Rescuers search Florida for Hurricane Ian survivors

Rescuers search Florida for Hurricane Ian survivors

As the remnants of one of the strongest and costliest hurricanes to ever hit the United States continued to push north, rescuers searched for survivors among the ruins of Florida’s flooded homes caused by Hurricane Ian. Authorities in South Carolina also began assessing damage from the hurricane’s impact there.

Throughout the majority of the week, millions of people were terrorized by the powerful storm, which ravaged western Cuba before sweeping across Florida from the warm waters of the Gulf of Mexico to the Atlantic Ocean, where it gathered sufficient strength to launch a final assault on South Carolina.

At least 28 individuals were killed by the storm.

More than 1.2 million homes and businesses remained without power in Florida as of Saturday morning, while hundreds of thousands more outages were reported in the Carolinas and Virginia.

People stuck in hurricane-ravaged parts of North Port, Florida await rescue crews on September 30, 2022. Lokman Vural Elibol/Anadolu Agency accessed through Getty Images

On Friday, distressed Floridians swam through knee-high water to salvage what they could from their flooded houses and load them onto rafts and canoes.

“I wish I could sit in the corner and weep. Stevie Scuderi stated, “I don’t know what else to do” after stumbling through her mostly wrecked Fort Myers residence with dirt clinging to her purple sandals.

In South Carolina, Ian’s center landed near Georgetown, a small village on Winyah Bay approximately 60 miles north of historic Charleston. Four piers along the coast, including two related to the renowned tourist destination of Myrtle Beach, were damaged by the hurricane.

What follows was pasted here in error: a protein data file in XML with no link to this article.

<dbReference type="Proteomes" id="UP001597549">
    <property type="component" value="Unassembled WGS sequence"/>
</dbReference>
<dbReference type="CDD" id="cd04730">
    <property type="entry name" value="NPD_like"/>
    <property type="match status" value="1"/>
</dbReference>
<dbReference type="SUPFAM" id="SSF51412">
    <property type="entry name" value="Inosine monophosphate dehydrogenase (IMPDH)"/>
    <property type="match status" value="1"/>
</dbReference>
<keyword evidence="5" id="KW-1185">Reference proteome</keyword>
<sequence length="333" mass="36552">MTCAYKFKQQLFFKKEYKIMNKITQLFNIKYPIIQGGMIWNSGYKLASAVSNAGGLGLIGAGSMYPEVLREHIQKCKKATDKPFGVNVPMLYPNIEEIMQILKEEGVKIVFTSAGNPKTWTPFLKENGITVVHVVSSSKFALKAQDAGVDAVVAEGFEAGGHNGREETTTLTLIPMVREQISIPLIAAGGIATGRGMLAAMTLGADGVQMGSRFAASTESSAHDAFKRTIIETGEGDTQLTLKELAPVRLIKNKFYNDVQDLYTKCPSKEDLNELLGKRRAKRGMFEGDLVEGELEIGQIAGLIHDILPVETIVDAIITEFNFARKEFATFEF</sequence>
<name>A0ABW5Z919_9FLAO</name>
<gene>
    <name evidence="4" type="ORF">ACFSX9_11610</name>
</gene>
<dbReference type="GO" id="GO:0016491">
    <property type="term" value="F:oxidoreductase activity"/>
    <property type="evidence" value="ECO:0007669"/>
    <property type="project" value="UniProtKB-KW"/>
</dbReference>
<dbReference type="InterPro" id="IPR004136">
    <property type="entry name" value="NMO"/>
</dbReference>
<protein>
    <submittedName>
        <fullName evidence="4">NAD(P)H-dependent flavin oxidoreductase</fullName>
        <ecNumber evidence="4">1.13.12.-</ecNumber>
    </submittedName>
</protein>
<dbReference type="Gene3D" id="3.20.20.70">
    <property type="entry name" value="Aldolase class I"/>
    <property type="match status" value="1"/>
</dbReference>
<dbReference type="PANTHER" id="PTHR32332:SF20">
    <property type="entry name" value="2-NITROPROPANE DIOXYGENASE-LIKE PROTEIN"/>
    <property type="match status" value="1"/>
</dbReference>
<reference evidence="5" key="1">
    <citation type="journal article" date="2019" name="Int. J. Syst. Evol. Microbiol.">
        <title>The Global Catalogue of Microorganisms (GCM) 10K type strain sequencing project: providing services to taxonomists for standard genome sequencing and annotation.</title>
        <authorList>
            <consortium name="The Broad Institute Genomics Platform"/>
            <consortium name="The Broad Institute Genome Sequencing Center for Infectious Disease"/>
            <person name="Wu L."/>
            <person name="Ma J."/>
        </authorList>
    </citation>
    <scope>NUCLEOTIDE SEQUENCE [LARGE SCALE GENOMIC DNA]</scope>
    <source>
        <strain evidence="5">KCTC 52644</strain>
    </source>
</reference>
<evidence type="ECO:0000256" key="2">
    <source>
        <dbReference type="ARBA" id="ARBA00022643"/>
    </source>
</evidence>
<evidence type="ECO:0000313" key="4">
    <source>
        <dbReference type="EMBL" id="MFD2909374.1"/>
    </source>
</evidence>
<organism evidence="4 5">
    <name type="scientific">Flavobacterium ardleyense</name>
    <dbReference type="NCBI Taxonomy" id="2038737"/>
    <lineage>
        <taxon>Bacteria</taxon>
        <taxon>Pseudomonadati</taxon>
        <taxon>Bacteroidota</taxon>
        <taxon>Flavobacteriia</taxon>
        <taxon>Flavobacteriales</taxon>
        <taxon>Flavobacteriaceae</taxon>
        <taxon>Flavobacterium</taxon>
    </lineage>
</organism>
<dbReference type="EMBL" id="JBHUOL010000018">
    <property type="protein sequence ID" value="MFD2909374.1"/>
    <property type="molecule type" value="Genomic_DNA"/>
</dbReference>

When the storm impacted the state, its winds were far weaker than when Ian made landfall on Florida’s Gulf Coast earlier in the week. Authorities and volunteers were still inspecting the damage as citizens struggled to comprehend what they had just experienced.

People stuck in hurricane-ravaged parts of North Port, Florida await rescue crews on September 30, 2022. Lokman Vural Elibol/Anadolu Agency via Getty Images

Anthony Rivera, age 25, stated that he had to climb through the window of his first-floor apartment to take his grandmother and girlfriend to the second story during the storm. As they scrambled to escape the rising water, the storm surge brought a boat directly up to his flat.

He said, “That is the scariest thing in the world because I cannot stop any boat.” “I’m not Superman.”

Despite the fact that Ian has long since passed over Florida, new problems continue to emerge. Friday night, a 14-mile stretch of Interstate 75 in the Port Charlotte area was stopped in both directions because to the large amount of water in the Myakka River.

According to the disaster modeling firm Karen Clark & Co., which often produces flash catastrophe estimates, Hurricane Ian has likely caused “far over $100 billion” in damage, including $63 billion in privately insured losses. If these estimates are accurate, Ian would be at least the fourth most expensive hurricane in U.S. history.

A view of the region at North Port, Florida, United States on September 30, 2022, following the passage of Hurricane Ian. Lokman Vural Elibol/Anadolu Agency accessed through Getty Images

Residents of the Country Club Ridge subdivision in North Point, Florida, waded across wet streets on Friday. John Chihil paddled a canoe and another small boat through ankle-deep water with solemnity.

“There is very little to feel. It’s a divine deed, you know?” he asked. The only thing one can do is pray and hope for a brighter tomorrow.

Ian, now a post-tropical storm, was forecast to hit northern North Carolina on Saturday morning before moving into Virginia and New York.

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